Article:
This post is about US politics. I don't know a lot about US politics, and I'd like to apologise in advance to any American readers for whom this is either wrong, or obvious-and-patronising. In either case, I would be grateful to be told of it.
There's an old saying that one should never ascribe to malice what can be adequately explained by incompetence. In politics, I like to add a second line to say that one should never ascribe to Grand Secret Masterplans what can be explained by shortsighted opportunism. In general, these razors have served me well. They explain most of British politics most of the time, including Brexit.
I'm not entirely sure that these rules apply to what's happening in the US at the moment. There may well be malice in much of what Trump does, but more importantly I'm not sure that there isn't an undisclosed agenda in play. I don't think that Trump himself has much intent beyond the obvious (that is, Winning, as he sees it, and perhaps doing what he sees as a good job of running things). But many of his team are much bigger sharks than him, and in Bannon and perhaps others, there may be something more sinister. Trump's a delegator - he's said so himself - so his lieutenants matter.
I'd been half-expecting the moral panic over "fake news" to morph into Something Must Be Done, leading to the administration gaining influence over the press. But the time for that has passed, for now, and at the moment it's probably still far enough from the Overton window of constitutional acceptability to be contemplated.
I'd be interested to know how the bans on certain nationalities entering the US has played with the US public in general. Obviously my bubble is overwhelmingly opposed to it, but that doesn't tell me anything. Equally obviously there will be vocal people on the internet who are just as strongly in favour, but without some numbers on this - on what proportion of the populace are for or against - there isn't much actual information. I'm curious as to whether this move backfired, or whether it's seen as a success by a majority of the Trump fan-base. Either way, two things have come out of it:
Firstly, this article
. Twitter has mostly been focussing on "the border authority said that those with green cards wouldn't be affected, then Bannon and Miller overruled them", but the broader story here appears to be the administration refusing to consult affected experts. In other words, a group of rulers with no experience in politics or government is refusing advice from those whose job it will be to carry out the orders. This causes chaos and confusion, but also means that they will cause horrible side-effects unintentionally
Secondly, the changes to the composition of the National Security Council
. This hasn't had a huge amount of attention, since it was announced when everybody was looking at the airports, but from my position of ignorance regarding how US government works, it feels significant - the career military and intelligence experts have lost their permanent seats at the table, and Steve Bannon has gained one. This feels like it's a consolidation of power by Bannon, and strikes me as one of those moves that could turn out to be unimportant or could feature in a "one of the early moves was..." sentence in the history classes of the future.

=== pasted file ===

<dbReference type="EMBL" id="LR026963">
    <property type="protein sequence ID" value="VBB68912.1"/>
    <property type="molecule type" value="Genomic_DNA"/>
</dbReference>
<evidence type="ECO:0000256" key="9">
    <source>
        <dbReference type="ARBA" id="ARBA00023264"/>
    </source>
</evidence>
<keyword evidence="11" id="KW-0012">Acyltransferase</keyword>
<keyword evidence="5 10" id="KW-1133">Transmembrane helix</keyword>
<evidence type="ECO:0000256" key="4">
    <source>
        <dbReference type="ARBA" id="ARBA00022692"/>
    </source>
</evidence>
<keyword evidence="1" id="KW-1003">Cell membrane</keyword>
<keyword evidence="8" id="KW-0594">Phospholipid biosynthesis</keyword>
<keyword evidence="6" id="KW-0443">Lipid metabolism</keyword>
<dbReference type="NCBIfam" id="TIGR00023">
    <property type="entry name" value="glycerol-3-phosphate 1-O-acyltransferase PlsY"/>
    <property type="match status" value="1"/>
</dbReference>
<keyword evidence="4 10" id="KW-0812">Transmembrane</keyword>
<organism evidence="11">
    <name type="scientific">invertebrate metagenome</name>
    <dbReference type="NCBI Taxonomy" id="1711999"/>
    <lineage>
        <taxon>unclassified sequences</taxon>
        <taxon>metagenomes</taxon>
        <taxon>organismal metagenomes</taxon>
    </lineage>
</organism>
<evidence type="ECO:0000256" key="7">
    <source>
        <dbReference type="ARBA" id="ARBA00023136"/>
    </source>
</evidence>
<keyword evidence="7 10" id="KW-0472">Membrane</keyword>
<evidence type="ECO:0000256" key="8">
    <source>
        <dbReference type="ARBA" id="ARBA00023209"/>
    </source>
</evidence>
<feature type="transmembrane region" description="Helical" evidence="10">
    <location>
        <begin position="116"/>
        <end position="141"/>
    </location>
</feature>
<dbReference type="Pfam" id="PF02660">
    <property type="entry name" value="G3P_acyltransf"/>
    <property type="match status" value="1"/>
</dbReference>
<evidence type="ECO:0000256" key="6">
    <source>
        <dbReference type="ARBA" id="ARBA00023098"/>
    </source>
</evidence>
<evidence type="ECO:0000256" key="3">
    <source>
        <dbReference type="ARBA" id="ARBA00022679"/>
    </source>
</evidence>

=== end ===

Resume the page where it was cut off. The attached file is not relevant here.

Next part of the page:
Perhaps the most important thing to remember, in a big-picture sense, is that the new administration are not
playing by the rules. US politics was dirty before, in that those involved would exploit the letter of the rules in unintended ways... but most of the politicians were lawyers, and rather like the kind of board gamers who are no fun to play with they would exploit the hell out of loopholes, and try to change laws to suit, but regard the laws themselves as sacrosanct. Trump and his boys are not
lawyers, and are quite happy to do whatever they can get away with.
Here are three stories that I don't feel well-placed to judge the importance of, either because I don't understand America enough or which I think the (un)importance of will only become clear in hindsight:
- A theory as to why Trump registered as a candidate for the next election on the day of his inauguration, which is not usual behavior (the whole thread up to this tweet)
- The Department for Homeland Security appears to be ignoring an order from a federal judge, which had granted an emergency stay against some aspects of Trump's order
- States openly using their own (legal) resources to oppose the federal government
that this is all down to the inexperienced flailings of some horrible people. I hope that there is no higher-level strategy with obvious analogies from history. I'm not yet ready to conclude that we're watching the early stages of an authoritarian takeover, but neither am I prepared to dismiss the possibility.
 if one accepts that Tories are not necessarily panto evil - that's the topic of another post, one that I've been trying to work out how to write for a few years
 My instinct is that he's actually a delegator until he decides to micromanage something. This probably makes him a nightmare to work for as a businessman, but is less relevant in the current context.
EDIT: This article
pulls together the things that I had spotted and a few others, and concludes that this could be a trial run for a coup. It's paranoid, of course - it adds approximately 2, and approximately 2, and approximately 2, and gets exactly
6 for the worst possible interpretation - but it's worth remembering that paranoid people are not necessarily wrong.
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